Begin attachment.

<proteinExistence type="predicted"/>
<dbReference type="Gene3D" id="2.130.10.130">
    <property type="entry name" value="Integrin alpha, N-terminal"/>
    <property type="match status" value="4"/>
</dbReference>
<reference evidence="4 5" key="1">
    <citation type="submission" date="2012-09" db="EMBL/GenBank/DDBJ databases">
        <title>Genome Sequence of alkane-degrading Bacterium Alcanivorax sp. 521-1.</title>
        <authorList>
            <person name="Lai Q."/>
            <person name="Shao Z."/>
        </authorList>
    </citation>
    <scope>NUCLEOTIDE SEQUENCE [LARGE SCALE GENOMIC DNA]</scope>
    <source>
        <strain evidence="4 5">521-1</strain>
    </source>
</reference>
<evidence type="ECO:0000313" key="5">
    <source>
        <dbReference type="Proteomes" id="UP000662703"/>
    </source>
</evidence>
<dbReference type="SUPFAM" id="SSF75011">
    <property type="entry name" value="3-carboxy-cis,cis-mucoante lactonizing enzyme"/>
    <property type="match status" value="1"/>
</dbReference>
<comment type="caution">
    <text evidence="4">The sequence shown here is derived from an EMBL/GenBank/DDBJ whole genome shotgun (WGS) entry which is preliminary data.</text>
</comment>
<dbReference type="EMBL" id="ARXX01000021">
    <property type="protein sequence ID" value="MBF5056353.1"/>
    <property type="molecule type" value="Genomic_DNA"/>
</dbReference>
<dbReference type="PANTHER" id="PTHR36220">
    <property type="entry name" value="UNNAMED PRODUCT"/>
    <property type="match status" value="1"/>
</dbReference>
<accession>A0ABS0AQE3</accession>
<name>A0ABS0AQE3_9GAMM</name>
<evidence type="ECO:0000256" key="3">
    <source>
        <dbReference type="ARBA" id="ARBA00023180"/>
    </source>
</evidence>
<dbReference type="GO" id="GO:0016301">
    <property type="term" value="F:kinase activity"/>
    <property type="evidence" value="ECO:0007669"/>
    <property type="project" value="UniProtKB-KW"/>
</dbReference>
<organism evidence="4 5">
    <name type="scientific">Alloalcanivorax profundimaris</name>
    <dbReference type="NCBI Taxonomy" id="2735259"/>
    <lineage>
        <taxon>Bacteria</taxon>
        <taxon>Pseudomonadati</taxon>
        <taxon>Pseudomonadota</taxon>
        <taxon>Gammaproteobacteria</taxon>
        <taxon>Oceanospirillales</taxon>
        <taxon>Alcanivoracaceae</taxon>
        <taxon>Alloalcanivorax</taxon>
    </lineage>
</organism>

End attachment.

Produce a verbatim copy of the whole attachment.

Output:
<proteinExistence type="predicted"/>
<dbReference type="Gene3D" id="2.130.10.130">
    <property type="entry name" value="Integrin alpha, N-terminal"/>
    <property type="match status" value="4"/>
</dbReference>
<reference evidence="4 5" key="1">
    <citation type="submission" date="2012-09" db="EMBL/GenBank/DDBJ databases">
        <title>Genome Sequence of alkane-degrading Bacterium Alcanivorax sp. 521-1.</title>
        <authorList>
            <person name="Lai Q."/>
            <person name="Shao Z."/>
        </authorList>
    </citation>
    <scope>NUCLEOTIDE SEQUENCE [LARGE SCALE GENOMIC DNA]</scope>
    <source>
        <strain evidence="4 5">521-1</strain>
    </source>
</reference>
<evidence type="ECO:0000313" key="5">
    <source>
        <dbReference type="Proteomes" id="UP000662703"/>
    </source>
</evidence>
<dbReference type="SUPFAM" id="SSF75011">
    <property type="entry name" value="3-carboxy-cis,cis-mucoante lactonizing enzyme"/>
    <property type="match status" value="1"/>
</dbReference>
<comment type="caution">
    <text evidence="4">The sequence shown here is derived from an EMBL/GenBank/DDBJ whole genome shotgun (WGS) entry which is preliminary data.</text>
</comment>
<dbReference type="EMBL" id="ARXX01000021">
    <property type="protein sequence ID" value="MBF5056353.1"/>
    <property type="molecule type" value="Genomic_DNA"/>
</dbReference>
<dbReference type="PANTHER" id="PTHR36220">
    <property type="entry name" value="UNNAMED PRODUCT"/>
    <property type="match status" value="1"/>
</dbReference>
<accession>A0ABS0AQE3</accession>
<name>A0ABS0AQE3_9GAMM</name>
<evidence type="ECO:0000256" key="3">
    <source>
        <dbReference type="ARBA" id="ARBA00023180"/>
    </source>
</evidence>
<dbReference type="GO" id="GO:0016301">
    <property type="term" value="F:kinase activity"/>
    <property type="evidence" value="ECO:0007669"/>
    <property type="project" value="UniProtKB-KW"/>
</dbReference>
<organism evidence="4 5">
    <name type="scientific">Alloalcanivorax profundimaris</name>
    <dbReference type="NCBI Taxonomy" id="2735259"/>
    <lineage>
        <taxon>Bacteria</taxon>
        <taxon>Pseudomonadati</taxon>
        <taxon>Pseudomonadota</taxon>
        <taxon>Gammaproteobacteria</taxon>
        <taxon>Oceanospirillales</taxon>
        <taxon>Alcanivoracaceae</taxon>
        <taxon>Alloalcanivorax</taxon>
    </lineage>
</organism>